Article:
Laura Poitras’s Oscar-winning 2014 documentary Citizenfour captured the precise moment at which Edward Snowden turned whistleblower after quitting his job at the NSA. Is there room for another film on the same subject? Oliver Stone’s fictionalised account, Snowden, would suggest not. In effect, it admits defeat from the get-go by using the making of Citizenfour as a framing device, incorporating flashbacks to show what led Snowden to commit the security breach that exposed the extent of US government surveillance. Cooped up in a Hong Kong hotel room with him as he spills the beans are Poitras (Melissa Leo) and the Guardian journalists Glenn Greenwald (Zachary Quinto) and Ewen MacAskill (Tom Wilkinson), who put on their best ­listening faces and try to forget that all of the most interesting scenes are happening in other parts of the film.

What Snowden has in its favour is an economical performance by Joseph Gordon-Levitt which is mysterious without being aloof, cool but never cold. The actor gets the voice right (it’s a benign rumble) and though he is physically dissimilar to the real Snowden, that need be no barrier to success: look at Anthony Hopkins in Stone’s Nixon. Gordon-Levitt is absorbed by the role like water vanishing into a sponge. When the real Snowden pops up to stare wistfully off into the distance (there’s a lot of that here), it can’t help but be a let-down. People are so bad at playing themselves, don’t you find?

Gordon-Levitt makes Snowden’s mot­ives transparent without ever fully dropping his guard, and it is reassuring that a film in which people are spied on through the webcams of dormant laptops can still have a protagonist who remains essentially unknowable. The script, written by Stone and Kieran Fitzgerald, pulls in the opposite direction, allowing every character to deliver a remark of nudging innuendo. When Snowden is discharged from the army after injuring himself, a doctor tells him: “There are plenty of other ways to serve your country.” When he is approved for a job at the CIA, Snowden tells his employer: “You won’t regret this.” What we have here, give or take the strip club scene in which a pole dancer is filmed from an ungallantly low angle, is a more sober Stone than the one who made JFK and Natural Born Killers but he still can’t resist giving us a few deafening blasts of the old irony klaxon.

Though we know by now not to expect subtlety, Stone’s storytelling techniques are still surprisingly crude. When Snowden’s girlfriend, Lindsay (Shailene Woodley), complains that he has become distant, that he doesn’t touch her any more, the viewer is likely to wonder why that point had to be expressed in soap-opera dialogue rather than, say, action or camera angles. After all, the film was more than happy to throw in a superfluous sex scene when their love life was hunky-dory.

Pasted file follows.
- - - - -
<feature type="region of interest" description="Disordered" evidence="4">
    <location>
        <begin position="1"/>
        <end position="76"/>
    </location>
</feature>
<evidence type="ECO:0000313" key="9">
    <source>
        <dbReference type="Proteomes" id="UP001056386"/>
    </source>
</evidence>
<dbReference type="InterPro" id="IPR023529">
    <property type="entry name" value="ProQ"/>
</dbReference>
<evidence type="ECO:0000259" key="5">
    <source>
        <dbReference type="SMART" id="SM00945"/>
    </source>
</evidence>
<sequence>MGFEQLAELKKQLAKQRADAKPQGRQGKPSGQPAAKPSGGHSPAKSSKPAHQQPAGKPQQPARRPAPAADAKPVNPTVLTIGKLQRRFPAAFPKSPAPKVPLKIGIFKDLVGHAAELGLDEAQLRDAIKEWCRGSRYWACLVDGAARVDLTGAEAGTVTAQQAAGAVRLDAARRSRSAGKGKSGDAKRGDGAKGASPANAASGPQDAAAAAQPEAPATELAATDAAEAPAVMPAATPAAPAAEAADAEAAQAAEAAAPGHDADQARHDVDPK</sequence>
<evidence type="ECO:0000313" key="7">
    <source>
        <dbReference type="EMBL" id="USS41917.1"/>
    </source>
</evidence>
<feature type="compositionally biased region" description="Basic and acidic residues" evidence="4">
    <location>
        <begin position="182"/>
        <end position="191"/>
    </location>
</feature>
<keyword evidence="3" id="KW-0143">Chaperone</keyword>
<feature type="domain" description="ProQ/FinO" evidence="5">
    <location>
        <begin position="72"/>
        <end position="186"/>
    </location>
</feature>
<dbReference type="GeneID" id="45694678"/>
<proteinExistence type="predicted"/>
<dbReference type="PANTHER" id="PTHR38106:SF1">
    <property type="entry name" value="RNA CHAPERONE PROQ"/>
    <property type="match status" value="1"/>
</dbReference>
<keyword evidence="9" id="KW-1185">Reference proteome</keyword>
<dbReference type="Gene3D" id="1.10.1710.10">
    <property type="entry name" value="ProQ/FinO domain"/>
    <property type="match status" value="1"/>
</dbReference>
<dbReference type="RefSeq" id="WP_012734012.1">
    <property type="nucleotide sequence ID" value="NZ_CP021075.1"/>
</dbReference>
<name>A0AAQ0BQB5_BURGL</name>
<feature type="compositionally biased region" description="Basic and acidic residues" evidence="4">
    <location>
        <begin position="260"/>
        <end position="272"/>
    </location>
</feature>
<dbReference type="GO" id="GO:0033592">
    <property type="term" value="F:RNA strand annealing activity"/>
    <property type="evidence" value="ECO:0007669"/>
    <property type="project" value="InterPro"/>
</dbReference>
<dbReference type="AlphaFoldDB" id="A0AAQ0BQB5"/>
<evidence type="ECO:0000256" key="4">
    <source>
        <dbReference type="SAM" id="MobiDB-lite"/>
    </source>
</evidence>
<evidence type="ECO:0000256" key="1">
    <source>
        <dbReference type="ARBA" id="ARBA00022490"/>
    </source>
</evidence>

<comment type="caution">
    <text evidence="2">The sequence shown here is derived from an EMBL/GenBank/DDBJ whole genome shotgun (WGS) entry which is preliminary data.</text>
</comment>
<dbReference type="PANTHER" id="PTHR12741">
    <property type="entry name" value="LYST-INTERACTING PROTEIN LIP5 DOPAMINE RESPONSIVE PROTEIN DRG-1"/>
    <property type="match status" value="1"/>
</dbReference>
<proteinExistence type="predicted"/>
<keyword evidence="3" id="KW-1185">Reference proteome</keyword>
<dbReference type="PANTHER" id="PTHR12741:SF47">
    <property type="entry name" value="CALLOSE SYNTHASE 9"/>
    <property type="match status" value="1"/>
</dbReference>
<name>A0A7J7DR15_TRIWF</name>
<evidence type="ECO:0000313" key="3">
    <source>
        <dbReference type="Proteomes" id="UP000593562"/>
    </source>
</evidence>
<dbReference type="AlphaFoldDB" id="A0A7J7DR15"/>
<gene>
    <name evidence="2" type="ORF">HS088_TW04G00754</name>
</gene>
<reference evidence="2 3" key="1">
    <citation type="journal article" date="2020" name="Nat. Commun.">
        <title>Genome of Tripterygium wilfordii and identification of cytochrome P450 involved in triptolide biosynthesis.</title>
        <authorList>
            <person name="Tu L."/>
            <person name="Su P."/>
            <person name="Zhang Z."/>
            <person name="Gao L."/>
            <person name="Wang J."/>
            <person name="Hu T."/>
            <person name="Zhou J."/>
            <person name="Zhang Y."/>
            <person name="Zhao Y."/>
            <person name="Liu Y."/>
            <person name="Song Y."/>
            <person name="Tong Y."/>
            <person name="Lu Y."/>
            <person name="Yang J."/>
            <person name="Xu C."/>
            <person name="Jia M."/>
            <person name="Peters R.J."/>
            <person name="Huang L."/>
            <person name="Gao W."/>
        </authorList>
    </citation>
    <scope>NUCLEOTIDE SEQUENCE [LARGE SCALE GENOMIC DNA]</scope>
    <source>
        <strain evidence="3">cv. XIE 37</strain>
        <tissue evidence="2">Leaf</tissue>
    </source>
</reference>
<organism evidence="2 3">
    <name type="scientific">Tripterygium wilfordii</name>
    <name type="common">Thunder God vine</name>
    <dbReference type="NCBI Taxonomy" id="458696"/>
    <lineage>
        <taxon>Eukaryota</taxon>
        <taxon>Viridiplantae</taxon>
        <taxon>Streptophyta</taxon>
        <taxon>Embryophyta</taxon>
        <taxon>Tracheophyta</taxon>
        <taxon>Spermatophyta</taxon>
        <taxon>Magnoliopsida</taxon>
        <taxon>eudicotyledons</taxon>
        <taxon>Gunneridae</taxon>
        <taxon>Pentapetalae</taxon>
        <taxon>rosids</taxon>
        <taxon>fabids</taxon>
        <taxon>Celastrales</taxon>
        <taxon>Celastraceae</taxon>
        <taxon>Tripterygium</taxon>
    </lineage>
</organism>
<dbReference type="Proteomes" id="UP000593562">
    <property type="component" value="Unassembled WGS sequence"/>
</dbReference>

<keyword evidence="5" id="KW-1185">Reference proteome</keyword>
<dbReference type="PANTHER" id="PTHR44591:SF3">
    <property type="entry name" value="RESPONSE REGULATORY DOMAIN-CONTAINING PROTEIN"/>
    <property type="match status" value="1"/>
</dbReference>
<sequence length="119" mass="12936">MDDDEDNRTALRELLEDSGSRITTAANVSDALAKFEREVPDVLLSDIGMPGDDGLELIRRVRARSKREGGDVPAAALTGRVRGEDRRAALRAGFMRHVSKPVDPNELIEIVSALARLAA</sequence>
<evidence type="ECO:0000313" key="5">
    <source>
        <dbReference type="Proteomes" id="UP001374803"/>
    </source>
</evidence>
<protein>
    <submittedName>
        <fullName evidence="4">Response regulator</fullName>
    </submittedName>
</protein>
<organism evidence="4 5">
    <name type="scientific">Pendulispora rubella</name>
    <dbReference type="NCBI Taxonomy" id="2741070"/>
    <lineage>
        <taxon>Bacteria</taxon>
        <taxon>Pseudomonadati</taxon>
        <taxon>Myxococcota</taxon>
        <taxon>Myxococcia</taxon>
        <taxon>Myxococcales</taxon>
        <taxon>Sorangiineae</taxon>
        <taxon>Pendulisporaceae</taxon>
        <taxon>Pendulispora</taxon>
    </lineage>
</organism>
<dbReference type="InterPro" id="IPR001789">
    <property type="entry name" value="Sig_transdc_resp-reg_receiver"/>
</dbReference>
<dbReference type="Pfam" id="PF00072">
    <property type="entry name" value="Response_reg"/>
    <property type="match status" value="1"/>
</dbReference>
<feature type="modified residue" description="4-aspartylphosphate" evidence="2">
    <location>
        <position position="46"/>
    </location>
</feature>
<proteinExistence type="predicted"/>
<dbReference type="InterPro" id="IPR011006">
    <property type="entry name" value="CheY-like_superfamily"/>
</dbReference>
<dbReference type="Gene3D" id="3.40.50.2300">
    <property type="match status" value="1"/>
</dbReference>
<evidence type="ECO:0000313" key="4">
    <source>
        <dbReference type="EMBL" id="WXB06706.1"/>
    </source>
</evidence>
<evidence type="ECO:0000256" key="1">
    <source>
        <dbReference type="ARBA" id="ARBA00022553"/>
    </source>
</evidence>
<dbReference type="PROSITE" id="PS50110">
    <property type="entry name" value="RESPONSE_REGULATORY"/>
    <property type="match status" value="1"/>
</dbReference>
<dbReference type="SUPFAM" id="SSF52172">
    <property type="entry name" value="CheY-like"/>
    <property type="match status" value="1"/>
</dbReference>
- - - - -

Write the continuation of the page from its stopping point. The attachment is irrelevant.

But when Stone does make his points visually, the cringe factor is even higher. He used carnivorous imagery in Nixon – a bloody steak stood in for murder – and the new film doesn’t take the vegetarian option either. Snowden is already starting to be alarmed by surveillance tactics when he goes hunting with his boss, Corbin O’Brian (Rhys Ifans). The pheasants they kill are barbecued in sizzling close-up, providing a buffet of symbolism. Snowden is going to be grilled. His goose is cooked. He’s dead meat.

An early scene showing him establishing contact with Poitras and Greenwald by an exchange of coded phrases (“What time does the restaurant open?” “Noon. But the food is a little spicy”) suggests that Stone intends to have fun with the story’s espionage trappings. The movie falls between two stools, however, lacking either the irreverence of satire or the tautness of a well-tooled thriller. At its most effective moments, it floats free of irony and captures a quaint, tactile innocence. We see Snowden communicating in sign language with an NSA colleague to avoid being eavesdropped on, or sitting in bed with a blanket over him as he taps away at his laptop. He is only hiding his passwords but he looks for all the world like a kid reading comics by torchlight after his mother has said: “Lights out.”

Ryan Gilbey is the New Statesman's film critic. He is also the author of It Don't Worry Me (Faber), about 1970s US cinema, and a study of Groundhog Day in the "Modern Classics" series (BFI Publishing). He was named reviewer of the year in the 2007 Press Gazette awards.

This article first appeared in the 08 December 2016 issue of the New Statesman, Brexit to Trump